Of course this could change if GPs just charged whatever we wanted, include charges for phone calls, reports, printing and copying, checking results, hours spent mulling over diagnoses- but we are a compassionate lot. I will bulk bill a pensioner, a child, someone who is very sick (kind of as thanks to them for seeing me for a truly legitimate reason), someone who I think deserves a break… So I don’t complain about my earnings. I just don’t expect to make a good living this way.

The GP can feel under appreciated. Patient, community and government expectations of us seem to ever increase, while the level of respect and appreciation drops.

Allow me to provide some examples.
A forty year old lady comes to see me about her shoulder pain and when we have dealt with that, we talk about a bunch of other problems too. Twenty-five minutes later as I do the ‘stand-to-usher-them-out’ hint that the consultation is nearly over, she asks:
‘Can you bulk bill me today doctor? It’s just that I had to pay the chiropractor $300 today’.

Yes I know. I should have charged her $300 as well. But being a big softie and not wanting to run even later by arguing, I bulk billed her. As I will forever regret.
‘Well what’s causing my pain then?’ asks a patient, who has no fathomable diagnosis.
(I resist handing her the line my mother used to hand us as kids- ‘sometimes things just hurt.’ She was right).
‘I don’t know that we’ll ever know. The important thing is we have ruled out anything serious and we have found good ways to manage your pain.’
‘Well I want to know what’s causing it. I’m going to see my (insert naturopath, tarot card reader, osteopath or alternative spirit guide here).’
‘Well, I’m sure they will tell you what’s causing it, whether they know the answer or not. Then charge you $300 plus GST, plus $80 for their home remedy diluted in a billion parts water to be dropped onto your shoes eleven times a day’.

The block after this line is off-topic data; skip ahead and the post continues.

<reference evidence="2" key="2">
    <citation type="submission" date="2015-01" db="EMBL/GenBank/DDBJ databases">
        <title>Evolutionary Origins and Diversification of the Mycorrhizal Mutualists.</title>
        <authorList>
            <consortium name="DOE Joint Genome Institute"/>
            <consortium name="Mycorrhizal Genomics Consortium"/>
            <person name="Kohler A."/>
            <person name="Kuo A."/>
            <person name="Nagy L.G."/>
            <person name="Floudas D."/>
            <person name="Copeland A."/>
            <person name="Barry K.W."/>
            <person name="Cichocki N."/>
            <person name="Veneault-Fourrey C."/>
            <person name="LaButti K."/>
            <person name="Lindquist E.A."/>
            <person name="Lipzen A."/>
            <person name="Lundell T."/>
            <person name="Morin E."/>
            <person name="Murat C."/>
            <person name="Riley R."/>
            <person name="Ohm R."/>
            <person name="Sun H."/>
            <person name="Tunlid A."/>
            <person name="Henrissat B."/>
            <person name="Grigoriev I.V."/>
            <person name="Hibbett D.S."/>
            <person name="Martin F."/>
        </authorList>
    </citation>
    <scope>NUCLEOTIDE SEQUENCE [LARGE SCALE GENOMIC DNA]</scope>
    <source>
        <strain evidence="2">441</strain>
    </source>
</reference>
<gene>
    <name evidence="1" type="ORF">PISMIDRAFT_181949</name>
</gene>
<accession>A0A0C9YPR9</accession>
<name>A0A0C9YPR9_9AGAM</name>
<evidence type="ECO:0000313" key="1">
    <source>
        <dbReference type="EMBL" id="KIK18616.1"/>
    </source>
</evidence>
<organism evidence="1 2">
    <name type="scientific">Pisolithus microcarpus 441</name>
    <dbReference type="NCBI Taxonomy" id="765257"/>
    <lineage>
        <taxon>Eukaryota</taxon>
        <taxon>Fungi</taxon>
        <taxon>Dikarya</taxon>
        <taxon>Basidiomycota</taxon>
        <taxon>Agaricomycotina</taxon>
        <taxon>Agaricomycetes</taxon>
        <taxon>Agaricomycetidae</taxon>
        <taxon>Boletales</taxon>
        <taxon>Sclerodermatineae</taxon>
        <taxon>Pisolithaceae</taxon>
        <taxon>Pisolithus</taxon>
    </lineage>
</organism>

I’m making this up. I don’t say all this stuff. Maybe I should…? That would deal with my problem of having too many patients to look after…

Anyway I have a lot of examples and I know examples are fun to read. However, I am weary following a grueling afternoon in general practice. Never do this job! Become a piano teacher!

Though, as it was making time to counsel a severely depressed patient that caused me to run late, I did not resent running late today. She needed her GP, and I was happy to be that.



  1. Ah Claire, you are too wise at such a young age! As you say, being a GP is often a tough job. But then, at the end of the week, you can walk your tired way home and at least know you have made a difference.
    Well written – clearly, medical writing is your side-career of the future!

  2. General Practice has its upside—the challenge of the undifferentiated patient; specialist colleagues to call for help; and that the majority of your patients are nice and value you and your knowledge. But, oh my, it is gruelling and tiring and brain-sapping and all of the things you say it is, too. Well done for putting all of this into words.

    PS. I loved reading what your mother told you—I, too, tell my medical student daughter the same thing!

    1. Thank you Louise! I appreciate the encouragement. I am devouring your blog posts this evening, much food for thought as I am a fairly new parent myself. Great to e-meet you!